Concrete Security Bounds in Cryptography: Advancing the Meta-Reduction Paradigm

Abstract: A central aspect of research in theoretical cryptography is defining the boundaries of what can be proven secure, both via positive results, which take the form of security reductions, and negative (impossibility) results which prove the non-existence of such reductions. In this talk, we focus on one of the key methods for proving impossibility results, known as the meta-reduction paradigm. Roughly speaking, given a reduction which uses an adversary for some primitive to break the security of an underlying assumption (thus demonstrating that the primitive is secure as long as the assumption is), if we create a "meta-reduction" which efficiently simulates the interaction between this reduction and an "ideal" but inefficient adversary, then we can show that the meta-reduction itself efficiently breaks the assumption, and so either such a reduction cannot exist or the underlying assumption is inherently insecure.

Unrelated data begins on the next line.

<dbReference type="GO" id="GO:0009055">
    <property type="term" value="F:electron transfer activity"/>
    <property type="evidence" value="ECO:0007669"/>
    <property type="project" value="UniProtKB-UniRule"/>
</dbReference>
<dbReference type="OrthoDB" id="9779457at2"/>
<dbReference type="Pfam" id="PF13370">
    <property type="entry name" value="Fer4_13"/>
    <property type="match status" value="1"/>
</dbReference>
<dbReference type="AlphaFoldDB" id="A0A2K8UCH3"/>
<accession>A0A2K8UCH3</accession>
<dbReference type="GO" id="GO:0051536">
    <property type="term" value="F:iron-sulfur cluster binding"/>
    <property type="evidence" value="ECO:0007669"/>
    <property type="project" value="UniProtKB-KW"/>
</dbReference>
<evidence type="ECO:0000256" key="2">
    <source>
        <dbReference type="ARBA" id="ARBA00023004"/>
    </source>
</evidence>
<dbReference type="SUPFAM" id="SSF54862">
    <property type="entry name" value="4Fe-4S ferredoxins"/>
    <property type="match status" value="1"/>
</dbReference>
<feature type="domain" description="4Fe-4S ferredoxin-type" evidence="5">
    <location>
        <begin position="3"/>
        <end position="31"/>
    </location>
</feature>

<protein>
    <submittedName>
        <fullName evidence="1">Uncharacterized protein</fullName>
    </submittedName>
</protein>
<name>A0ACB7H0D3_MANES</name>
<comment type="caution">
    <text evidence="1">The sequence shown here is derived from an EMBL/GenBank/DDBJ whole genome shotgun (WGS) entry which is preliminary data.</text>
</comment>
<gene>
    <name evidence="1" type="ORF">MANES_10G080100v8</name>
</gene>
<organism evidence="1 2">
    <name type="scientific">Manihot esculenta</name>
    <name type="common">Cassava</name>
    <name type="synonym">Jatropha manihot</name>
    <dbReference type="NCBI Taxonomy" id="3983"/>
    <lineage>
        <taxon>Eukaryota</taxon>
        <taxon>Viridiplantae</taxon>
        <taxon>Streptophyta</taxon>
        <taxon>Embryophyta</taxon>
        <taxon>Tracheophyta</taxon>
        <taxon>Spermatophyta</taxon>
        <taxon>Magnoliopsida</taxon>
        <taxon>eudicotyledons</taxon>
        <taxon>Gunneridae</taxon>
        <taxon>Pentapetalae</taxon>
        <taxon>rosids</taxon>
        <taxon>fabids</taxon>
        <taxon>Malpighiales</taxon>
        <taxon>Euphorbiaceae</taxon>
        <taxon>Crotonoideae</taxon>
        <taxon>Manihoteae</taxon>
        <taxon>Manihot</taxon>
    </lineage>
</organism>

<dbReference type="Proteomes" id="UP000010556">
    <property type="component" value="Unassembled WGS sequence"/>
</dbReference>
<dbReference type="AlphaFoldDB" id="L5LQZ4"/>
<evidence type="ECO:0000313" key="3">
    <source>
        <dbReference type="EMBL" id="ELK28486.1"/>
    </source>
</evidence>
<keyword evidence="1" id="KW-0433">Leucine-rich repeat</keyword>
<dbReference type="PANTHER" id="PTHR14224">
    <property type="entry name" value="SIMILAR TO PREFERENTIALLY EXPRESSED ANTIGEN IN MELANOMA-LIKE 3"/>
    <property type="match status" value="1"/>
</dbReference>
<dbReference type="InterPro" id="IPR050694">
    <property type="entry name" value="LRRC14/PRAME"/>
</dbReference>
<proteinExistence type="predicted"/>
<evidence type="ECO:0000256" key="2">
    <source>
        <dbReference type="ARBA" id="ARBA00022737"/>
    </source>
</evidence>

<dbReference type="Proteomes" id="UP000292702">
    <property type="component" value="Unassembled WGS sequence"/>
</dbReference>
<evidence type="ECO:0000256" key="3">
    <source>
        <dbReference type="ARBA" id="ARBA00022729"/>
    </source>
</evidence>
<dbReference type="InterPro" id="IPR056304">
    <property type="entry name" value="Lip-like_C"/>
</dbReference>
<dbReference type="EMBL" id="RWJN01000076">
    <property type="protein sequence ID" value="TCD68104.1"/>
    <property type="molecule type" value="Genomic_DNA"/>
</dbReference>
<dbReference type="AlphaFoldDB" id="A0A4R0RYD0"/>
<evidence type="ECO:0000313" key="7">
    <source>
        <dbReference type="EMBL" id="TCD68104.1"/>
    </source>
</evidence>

In this talk, I will present two of my recent works, produced jointly with Rafael Pass and Elaine Shi, which leverage the meta-reduction paradigm to prove strong bounds on the "efficiency", or concrete security loss, of reductions that are not impossible. Notably, these constitute the first "complete" concrete security bounds, as, prior to ours, all such results have required significant restrictions on the class of reductions for which they provide bounds. Our first result (presented at TCC '18) removes these restrictions from a classical result by Jean-Sebastien Coron (Eurocrypt '02), ruling out any "efficient" (linear-preserving) reduction from unique or rerandomizable digital signature schemes to arbitrary assumptions. The second provides a similar, yet more technically intricate, impossibility result for reductions from multi-user security of families of pseudorandom functions. Using these works as a starting point, I hope to work towards investigating the full extent and limitations of what we can prove via meta-reductions